* No signed commitments, one year after open season
* Still in talks with possible shippers, partners
* TransCanada and Exxon expect to spend $700 million (Adds comments from hearing, background)
ANCHORAGE, Aug 16 (Reuters) - TransCanada Corp (TRP.TO) has no firm commitments to ship gas on its proposed $40 billion pipeline from Alaska’s North Slope, despite 12 months of negotiations and the demise of a rival project, an executive with the company said on Tuesday.
The company is still in talks with potential shippers for its long-delayed Alaska pipeline, and they include all of the major North Slope producers, TransCanada vice-president Tony Palmer told a state legislative committee on Tuesday.
“If customers are out there today who want to make a late bid and sign contracts with us, we’re open to reviewing that,” Palmer said.
He reiterated the company’s offer of equity stakes in the development to other firms.
Exxon Mobil Corp (XOM.N) is currently TransCanada’s partner in the Alaska pipeline project, which under the main plan would ship 4.5 billion cubic feet a day of gas to the Alberta border from the North Slope. A second option would move supplies to Valdez, Alaska, where they would be liquefied and shipped on tankers.
A 90-day “open season” -- essentially an invitation for commitments to ship gas on the pipeline -- ended July 30, 2010.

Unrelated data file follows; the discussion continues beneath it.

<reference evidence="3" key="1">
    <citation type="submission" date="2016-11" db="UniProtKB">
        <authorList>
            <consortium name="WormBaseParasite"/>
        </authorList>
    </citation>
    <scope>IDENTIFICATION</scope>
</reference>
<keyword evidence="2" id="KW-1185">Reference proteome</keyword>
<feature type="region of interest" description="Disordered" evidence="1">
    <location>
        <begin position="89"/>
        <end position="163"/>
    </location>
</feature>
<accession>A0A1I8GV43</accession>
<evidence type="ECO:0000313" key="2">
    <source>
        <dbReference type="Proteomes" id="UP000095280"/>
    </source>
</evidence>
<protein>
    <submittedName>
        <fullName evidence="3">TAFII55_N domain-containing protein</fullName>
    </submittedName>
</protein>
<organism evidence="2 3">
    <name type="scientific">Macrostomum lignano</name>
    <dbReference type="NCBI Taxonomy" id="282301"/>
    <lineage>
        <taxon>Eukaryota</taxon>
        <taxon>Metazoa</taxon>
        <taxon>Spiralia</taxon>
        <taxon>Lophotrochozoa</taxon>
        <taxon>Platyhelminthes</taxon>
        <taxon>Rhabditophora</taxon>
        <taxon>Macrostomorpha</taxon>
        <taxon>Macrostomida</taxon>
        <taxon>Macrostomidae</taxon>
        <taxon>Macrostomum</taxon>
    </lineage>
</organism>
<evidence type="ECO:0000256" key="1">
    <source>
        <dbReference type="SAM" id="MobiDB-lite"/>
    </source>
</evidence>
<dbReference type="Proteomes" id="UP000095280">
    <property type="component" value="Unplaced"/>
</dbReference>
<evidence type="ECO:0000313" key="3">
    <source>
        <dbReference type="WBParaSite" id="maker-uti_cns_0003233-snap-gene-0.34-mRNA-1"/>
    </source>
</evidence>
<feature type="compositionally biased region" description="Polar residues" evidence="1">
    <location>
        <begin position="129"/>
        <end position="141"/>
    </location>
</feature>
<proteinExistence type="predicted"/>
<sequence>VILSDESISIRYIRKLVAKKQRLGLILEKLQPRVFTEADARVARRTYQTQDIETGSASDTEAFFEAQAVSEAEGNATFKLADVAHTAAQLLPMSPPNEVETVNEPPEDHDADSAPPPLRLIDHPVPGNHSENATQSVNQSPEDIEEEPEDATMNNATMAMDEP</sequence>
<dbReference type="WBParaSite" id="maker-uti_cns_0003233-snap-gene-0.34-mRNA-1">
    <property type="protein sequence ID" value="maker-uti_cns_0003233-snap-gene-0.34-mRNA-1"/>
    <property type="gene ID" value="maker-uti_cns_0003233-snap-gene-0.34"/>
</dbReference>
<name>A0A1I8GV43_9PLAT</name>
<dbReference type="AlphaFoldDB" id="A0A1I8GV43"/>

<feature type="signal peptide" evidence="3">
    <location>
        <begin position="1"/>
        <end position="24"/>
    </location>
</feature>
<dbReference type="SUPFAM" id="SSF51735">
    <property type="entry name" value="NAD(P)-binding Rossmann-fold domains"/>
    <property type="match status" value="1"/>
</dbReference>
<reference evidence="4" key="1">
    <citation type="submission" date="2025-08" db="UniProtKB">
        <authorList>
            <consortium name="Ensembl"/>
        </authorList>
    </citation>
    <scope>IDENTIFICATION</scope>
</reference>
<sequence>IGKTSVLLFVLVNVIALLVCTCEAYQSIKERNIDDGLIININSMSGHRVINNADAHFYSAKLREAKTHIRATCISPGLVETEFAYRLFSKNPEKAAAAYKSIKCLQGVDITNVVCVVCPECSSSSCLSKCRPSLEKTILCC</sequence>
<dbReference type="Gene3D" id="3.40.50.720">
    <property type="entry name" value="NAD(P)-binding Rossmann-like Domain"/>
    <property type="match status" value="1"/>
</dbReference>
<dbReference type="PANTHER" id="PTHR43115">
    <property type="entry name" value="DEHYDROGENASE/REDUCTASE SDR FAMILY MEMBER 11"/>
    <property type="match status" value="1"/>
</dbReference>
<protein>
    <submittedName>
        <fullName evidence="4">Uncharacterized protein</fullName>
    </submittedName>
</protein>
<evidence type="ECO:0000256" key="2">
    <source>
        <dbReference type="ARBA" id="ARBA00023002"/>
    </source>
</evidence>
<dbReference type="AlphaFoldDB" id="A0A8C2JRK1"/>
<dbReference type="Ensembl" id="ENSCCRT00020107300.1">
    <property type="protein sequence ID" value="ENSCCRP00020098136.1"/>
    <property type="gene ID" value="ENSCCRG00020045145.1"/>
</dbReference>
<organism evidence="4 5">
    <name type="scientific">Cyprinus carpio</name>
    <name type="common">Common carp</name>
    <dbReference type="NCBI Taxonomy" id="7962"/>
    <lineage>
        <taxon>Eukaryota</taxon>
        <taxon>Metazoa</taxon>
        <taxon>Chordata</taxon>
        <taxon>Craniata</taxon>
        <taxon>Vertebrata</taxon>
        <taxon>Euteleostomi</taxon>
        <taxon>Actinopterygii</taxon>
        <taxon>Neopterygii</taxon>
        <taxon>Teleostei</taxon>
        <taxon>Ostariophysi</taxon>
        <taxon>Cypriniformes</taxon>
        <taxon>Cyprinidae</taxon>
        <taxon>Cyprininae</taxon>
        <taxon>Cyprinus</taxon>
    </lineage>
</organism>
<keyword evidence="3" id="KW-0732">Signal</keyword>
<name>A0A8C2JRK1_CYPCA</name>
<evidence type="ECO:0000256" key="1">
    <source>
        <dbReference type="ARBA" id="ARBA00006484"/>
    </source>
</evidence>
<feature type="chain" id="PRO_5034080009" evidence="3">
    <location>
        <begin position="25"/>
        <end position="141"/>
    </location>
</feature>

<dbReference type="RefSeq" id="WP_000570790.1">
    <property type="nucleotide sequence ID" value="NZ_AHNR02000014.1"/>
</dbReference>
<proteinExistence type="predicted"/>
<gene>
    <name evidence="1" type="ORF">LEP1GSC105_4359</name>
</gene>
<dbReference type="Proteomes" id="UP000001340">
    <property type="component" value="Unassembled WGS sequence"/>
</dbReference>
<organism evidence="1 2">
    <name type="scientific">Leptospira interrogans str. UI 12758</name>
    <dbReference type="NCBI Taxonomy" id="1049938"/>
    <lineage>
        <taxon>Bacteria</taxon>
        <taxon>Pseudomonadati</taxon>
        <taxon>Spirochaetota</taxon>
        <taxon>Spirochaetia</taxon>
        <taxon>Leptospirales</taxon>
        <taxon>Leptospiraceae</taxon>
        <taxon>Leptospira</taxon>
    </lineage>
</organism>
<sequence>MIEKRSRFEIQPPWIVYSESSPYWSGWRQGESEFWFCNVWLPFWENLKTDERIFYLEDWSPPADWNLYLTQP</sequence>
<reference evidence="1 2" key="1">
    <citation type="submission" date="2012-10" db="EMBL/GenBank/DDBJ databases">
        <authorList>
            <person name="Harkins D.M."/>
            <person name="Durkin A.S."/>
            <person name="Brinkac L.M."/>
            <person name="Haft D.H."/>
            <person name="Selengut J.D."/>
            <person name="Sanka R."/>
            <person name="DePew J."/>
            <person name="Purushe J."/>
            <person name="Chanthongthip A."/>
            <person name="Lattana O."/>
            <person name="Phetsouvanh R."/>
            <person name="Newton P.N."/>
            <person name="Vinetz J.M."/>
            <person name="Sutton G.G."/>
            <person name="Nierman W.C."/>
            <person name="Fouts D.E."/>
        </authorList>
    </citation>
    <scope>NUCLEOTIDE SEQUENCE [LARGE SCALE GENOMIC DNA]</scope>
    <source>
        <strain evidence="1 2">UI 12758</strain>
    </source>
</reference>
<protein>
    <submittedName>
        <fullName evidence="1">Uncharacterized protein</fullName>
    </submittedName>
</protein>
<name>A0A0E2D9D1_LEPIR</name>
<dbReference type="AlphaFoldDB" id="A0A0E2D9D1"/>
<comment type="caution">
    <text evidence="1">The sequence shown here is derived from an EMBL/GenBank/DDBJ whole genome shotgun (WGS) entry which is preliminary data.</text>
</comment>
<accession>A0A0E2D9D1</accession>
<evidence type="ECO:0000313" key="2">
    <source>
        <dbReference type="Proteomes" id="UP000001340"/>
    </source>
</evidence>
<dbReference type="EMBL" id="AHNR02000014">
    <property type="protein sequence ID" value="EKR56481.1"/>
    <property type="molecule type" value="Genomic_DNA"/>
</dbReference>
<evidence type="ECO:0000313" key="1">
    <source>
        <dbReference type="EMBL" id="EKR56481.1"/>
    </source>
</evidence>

The company has said the results were inconclusive, and it was in talks with potential shippers to try to come to terms as the economics of Arctic gas were pressured by weak prices and the development of shale gas projects closer to major U.S. markets.
Palmer said the project is on schedule in its technical development and its reparation for permitting, which anticipates Federal Energy Regulatory Commission certification in 2014.
“But our commercial timeline is behind schedule, absolutely, primarily because of factors out of our control,” he told the committee.
He said one sticking point for garnering shipping commitments has been a legal dispute between Exxon Mobil and the state over developing the Point Thomson field on the North Slope, gas from which feeds the pipeline.
Alaska Natural Resource Commissioner Dan Sullivan told lawmakers Monday that the state and Exxon Mobil and Alaska had reached a tentative settlement over the company’s development of Point Thomson. [ID:nN1E77F055]
“That’s highly positive for our project because we need Point Thomson gas to make this project viable,” Palmer said.
In May, BP Plc (BP.L) and ConocoPhillips (COP.N), the two other major oil producers on the North Slope, dropped their rival $35 billion Denali pipeline plan, blaming the weak gas markets and competition from shale supplies.
BP, ConocoPhillips and Exxon Mobil hold the leases to most of the known North Slope natural gas reserves, totaling about 35 trillion cubic feet.
TransCanada has had the backing of the state under legislation aimed at kick-starting the project that was developed under former Alaska Governor Sarah Palin.
The state legislation entitles TransCanada and Exxon to as much as $500 million in state subsidies.
So far, Palmer said, the companies have spent $288 million, of which $94 million has been reimbursed by the state. Even if the result is a project lacking commitments from shippers, TransCanada and Exxon expect to spend $700 million, of which $500 million would come from the state, he said. (Reporting by Yereth Rosen, writing by Jeffrey Jones; editing by Bill Rigby, Rob Wilson, Bob Burgdorfer)